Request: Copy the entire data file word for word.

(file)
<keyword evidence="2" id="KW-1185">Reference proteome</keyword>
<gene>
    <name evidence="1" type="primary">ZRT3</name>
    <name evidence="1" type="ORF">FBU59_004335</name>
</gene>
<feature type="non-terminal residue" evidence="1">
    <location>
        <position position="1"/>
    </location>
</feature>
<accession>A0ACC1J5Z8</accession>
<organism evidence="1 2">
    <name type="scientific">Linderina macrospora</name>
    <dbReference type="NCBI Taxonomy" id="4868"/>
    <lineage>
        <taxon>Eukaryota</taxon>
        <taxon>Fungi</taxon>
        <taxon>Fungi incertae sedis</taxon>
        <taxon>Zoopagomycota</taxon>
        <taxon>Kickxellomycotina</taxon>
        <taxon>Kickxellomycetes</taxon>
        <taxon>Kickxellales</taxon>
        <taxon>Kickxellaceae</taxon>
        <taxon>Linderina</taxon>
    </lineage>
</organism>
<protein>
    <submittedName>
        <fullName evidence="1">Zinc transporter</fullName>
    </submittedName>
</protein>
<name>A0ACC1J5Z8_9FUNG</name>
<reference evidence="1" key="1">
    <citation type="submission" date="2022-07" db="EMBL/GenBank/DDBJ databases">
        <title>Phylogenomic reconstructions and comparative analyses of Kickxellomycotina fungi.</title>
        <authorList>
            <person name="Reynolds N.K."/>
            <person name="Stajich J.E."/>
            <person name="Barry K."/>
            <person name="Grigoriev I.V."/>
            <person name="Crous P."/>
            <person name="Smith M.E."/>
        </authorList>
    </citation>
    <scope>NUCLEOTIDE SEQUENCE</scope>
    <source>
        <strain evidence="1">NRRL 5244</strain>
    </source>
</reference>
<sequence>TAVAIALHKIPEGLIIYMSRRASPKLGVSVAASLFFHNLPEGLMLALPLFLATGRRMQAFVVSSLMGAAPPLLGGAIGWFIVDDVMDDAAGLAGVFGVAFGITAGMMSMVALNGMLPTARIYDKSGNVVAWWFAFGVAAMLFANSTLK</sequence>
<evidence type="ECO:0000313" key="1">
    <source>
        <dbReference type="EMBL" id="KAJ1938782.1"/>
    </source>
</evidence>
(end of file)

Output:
<keyword evidence="2" id="KW-1185">Reference proteome</keyword>
<gene>
    <name evidence="1" type="primary">ZRT3</name>
    <name evidence="1" type="ORF">FBU59_004335</name>
</gene>
<feature type="non-terminal residue" evidence="1">
    <location>
        <position position="1"/>
    </location>
</feature>
<accession>A0ACC1J5Z8</accession>
<organism evidence="1 2">
    <name type="scientific">Linderina macrospora</name>
    <dbReference type="NCBI Taxonomy" id="4868"/>
    <lineage>
        <taxon>Eukaryota</taxon>
        <taxon>Fungi</taxon>
        <taxon>Fungi incertae sedis</taxon>
        <taxon>Zoopagomycota</taxon>
        <taxon>Kickxellomycotina</taxon>
        <taxon>Kickxellomycetes</taxon>
        <taxon>Kickxellales</taxon>
        <taxon>Kickxellaceae</taxon>
        <taxon>Linderina</taxon>
    </lineage>
</organism>
<protein>
    <submittedName>
        <fullName evidence="1">Zinc transporter</fullName>
    </submittedName>
</protein>
<name>A0ACC1J5Z8_9FUNG</name>
<reference evidence="1" key="1">
    <citation type="submission" date="2022-07" db="EMBL/GenBank/DDBJ databases">
        <title>Phylogenomic reconstructions and comparative analyses of Kickxellomycotina fungi.</title>
        <authorList>
            <person name="Reynolds N.K."/>
            <person name="Stajich J.E."/>
            <person name="Barry K."/>
            <person name="Grigoriev I.V."/>
            <person name="Crous P."/>
            <person name="Smith M.E."/>
        </authorList>
    </citation>
    <scope>NUCLEOTIDE SEQUENCE</scope>
    <source>
        <strain evidence="1">NRRL 5244</strain>
    </source>
</reference>
<sequence>TAVAIALHKIPEGLIIYMSRRASPKLGVSVAASLFFHNLPEGLMLALPLFLATGRRMQAFVVSSLMGAAPPLLGGAIGWFIVDDVMDDAAGLAGVFGVAFGITAGMMSMVALNGMLPTARIYDKSGNVVAWWFAFGVAAMLFANSTLK</sequence>
<evidence type="ECO:0000313" key="1">
    <source>
        <dbReference type="EMBL" id="KAJ1938782.1"/>
    </source>
</evidence>